• Shadowing – Have non-customer-facing employees sit beside customer-facing employees or listen in on their calls.
  • Ethnography – Observe customers “in the wild” – in their homes, at work or in other locations – as they consider and make purchase decisions.
  • Technology – Consider using apps that allow customers to record video diaries or capture elements of their purchasing journey, or create an online community where customers can chat and you can learn about their lives and priorities.

Senior leaders need authority and capabilities to lead the implementation.

Responsibility for delivering a customer journey and the resulting CX lies with every person in the organization, not only leaders. But leaders provide clarity and shared objectives, facilitate collaboration, and ensure accountability. Leaders need their own readiness – the skills, understanding and practices necessary to the task of leading CX transformation, in areas such as cultural change, customer insight, experience design and measurement.

To lead, you must hold authority in your people’s eyes. Your authority can arise from your position, or you can borrow authority from an influential person. But the greatest influence comes from earned authority – which you build by knowing how the business operates, including how people do their work and make decisions. Pizza Hut CEO Jens Hofma embodies earned authority. Hofma thoroughly understands what his people do because he regularly takes on their roles himself by working as a server in a London Pizza Hut restaurant. As a result, Hofma possesses the knowledge and authority to lead continuous CX improvement.

“Deliver benefit early in the transformation journey. This will build belief and get the organization behind you.”

To lead a CX transformation, you’ll need empathy for customers, a desire to serve their best interests, and confidence in your ability to change the status quo. You’ll also need all the emotional qualities and capabilities that add up to emotional intelligence – as defined by psychologist Daniel Goleman – such as self-awareness, a positive outlook, organizational awareness and teamwork.

And you’ll need trust in your people. Employees need to feel safe before they’ll act on behalf of customers. Making sure people know you trust them and will support them when they say yes to customers’ needs will foster a sense of safety among employees. Avoid requiring people to apply rigid rules and processes. Encourage the organization to stop saying no and start saying yes.

A strategy statement will guide the implementation and build buy-in.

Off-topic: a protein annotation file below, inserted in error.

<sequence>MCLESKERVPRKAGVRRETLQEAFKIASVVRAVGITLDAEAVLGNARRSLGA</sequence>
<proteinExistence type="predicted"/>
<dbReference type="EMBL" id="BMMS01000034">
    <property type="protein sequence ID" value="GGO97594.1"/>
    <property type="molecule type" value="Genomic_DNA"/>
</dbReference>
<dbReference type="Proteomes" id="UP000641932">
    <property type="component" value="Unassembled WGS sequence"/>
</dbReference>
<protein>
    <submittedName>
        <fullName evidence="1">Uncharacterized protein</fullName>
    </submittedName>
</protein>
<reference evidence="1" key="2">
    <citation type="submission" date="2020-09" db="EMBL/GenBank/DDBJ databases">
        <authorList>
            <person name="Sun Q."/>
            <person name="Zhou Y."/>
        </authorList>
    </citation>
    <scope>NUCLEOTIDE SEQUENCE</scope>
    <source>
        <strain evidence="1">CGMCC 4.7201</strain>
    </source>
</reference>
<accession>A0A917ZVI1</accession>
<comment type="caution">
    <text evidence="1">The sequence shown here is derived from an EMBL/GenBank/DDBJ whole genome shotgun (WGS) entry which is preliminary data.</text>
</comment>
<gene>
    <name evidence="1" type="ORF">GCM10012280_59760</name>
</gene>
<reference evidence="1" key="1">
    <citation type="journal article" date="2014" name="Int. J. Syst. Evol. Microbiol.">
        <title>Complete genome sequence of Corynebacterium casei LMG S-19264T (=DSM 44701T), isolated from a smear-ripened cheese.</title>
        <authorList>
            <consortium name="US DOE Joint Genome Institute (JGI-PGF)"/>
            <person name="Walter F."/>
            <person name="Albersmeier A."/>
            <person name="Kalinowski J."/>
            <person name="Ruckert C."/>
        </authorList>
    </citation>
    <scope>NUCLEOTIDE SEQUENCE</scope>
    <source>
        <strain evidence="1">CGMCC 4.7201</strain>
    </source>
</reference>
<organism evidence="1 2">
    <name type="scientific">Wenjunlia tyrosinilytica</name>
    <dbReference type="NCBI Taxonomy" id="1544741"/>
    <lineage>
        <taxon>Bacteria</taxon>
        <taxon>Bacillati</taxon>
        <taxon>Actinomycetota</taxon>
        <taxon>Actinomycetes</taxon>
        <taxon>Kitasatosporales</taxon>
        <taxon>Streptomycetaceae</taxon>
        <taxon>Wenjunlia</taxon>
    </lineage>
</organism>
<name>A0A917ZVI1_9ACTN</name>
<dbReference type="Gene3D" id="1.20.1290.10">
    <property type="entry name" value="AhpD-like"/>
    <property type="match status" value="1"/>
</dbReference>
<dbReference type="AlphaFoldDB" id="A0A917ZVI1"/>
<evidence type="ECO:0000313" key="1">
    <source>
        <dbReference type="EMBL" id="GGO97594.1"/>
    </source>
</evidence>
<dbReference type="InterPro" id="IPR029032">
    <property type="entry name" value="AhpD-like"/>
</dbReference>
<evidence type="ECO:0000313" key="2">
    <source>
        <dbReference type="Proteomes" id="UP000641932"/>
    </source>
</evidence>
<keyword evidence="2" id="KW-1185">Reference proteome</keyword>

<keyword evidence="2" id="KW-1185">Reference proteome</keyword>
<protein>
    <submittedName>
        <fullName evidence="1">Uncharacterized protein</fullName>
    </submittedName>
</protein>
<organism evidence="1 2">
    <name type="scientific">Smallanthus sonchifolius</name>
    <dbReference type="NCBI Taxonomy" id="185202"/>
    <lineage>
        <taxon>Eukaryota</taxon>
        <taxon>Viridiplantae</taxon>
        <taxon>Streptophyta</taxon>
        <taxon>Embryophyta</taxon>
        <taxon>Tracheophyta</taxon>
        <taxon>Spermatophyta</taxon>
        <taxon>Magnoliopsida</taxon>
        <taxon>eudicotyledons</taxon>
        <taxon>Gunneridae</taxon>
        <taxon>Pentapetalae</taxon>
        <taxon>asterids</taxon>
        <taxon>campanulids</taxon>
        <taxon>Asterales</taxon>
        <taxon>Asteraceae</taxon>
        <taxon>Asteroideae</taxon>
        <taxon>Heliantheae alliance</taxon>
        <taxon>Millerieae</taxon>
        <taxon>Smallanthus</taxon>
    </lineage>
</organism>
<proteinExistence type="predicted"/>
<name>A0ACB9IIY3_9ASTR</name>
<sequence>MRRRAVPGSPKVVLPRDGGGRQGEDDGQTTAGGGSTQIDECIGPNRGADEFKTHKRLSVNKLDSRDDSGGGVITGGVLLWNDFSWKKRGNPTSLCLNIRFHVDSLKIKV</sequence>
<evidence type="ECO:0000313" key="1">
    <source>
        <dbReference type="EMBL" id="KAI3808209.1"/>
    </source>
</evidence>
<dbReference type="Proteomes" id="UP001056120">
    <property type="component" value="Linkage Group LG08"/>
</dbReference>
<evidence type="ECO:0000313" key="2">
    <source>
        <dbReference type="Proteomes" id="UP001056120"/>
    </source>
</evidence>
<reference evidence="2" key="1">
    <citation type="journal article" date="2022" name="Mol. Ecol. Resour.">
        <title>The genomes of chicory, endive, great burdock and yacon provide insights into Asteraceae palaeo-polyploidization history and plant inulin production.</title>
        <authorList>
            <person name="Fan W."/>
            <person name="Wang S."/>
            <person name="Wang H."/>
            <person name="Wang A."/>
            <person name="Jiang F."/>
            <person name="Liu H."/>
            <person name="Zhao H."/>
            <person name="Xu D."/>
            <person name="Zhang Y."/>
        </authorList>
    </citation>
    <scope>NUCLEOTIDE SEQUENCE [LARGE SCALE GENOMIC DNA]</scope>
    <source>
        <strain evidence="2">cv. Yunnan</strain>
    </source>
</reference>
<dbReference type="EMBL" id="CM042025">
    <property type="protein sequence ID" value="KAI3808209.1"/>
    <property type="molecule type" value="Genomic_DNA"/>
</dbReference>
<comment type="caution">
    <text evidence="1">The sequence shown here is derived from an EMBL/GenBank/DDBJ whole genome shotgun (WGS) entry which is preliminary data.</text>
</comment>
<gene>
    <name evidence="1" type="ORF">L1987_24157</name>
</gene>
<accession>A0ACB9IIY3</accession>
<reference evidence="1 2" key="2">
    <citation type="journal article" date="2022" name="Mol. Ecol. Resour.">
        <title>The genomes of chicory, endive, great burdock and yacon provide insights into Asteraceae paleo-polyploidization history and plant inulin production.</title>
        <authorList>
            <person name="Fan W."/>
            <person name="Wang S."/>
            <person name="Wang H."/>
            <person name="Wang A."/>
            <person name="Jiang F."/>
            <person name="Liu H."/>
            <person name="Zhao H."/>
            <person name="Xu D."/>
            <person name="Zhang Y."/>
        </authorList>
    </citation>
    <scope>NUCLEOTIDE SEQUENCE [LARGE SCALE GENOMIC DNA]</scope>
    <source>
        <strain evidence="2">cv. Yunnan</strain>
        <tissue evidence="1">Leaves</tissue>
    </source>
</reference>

At any organization, CX evolves through three stages. CX begins as random experiences that meet only minimum expectations and then evolves to deliver consistent, intentional experiences that lead to increasing profits. Eventually, for some companies, CX becomes differentiated experiences that exceed customers’ expectations. To reach the level of differentiated experiences will take a company six to eight years and require long-term thinking and a high degree of alignment. Few businesses achieve this.

“The raw materials – people, culture, business model, resources and commitment – should always shape your approach.”

Strategy enables the organization to align day-to-day activities with clearly stated aspirations and enables measurement of progress. A clear strategy will engage stakeholders and create focus. Your strategy statement – a key tool in the implementation of transformation – should set out the organization’s mission and vision, identify business key performance indicators, and give a summary of the CX strategy. It should also include a road map for change and details regarding how the business will execute the road map. As you develop the strategy statement, collaborate with stakeholders. Aim to build authenticity across the organization: a genuine, trustworthy devotion to serving customers, employees and stakeholders.

Don’t overlook completing the strategy statement: It will serve as your North Star as you undertake and sustain the transformation. The strategy statement will serve as one of your three most useful tools in the transformation, along with journey maps and personas. Complete the road map and execution portion of the strategy statement by gathering data. You’ll need to measure three “voices”: the Voice of the Customer, which reveals how customers experience the business; the Voice of the Employee, expressing how employees feel about the company’s products, services and CX; and the Voice of the Process, which shows how business performance correlates with CX quality.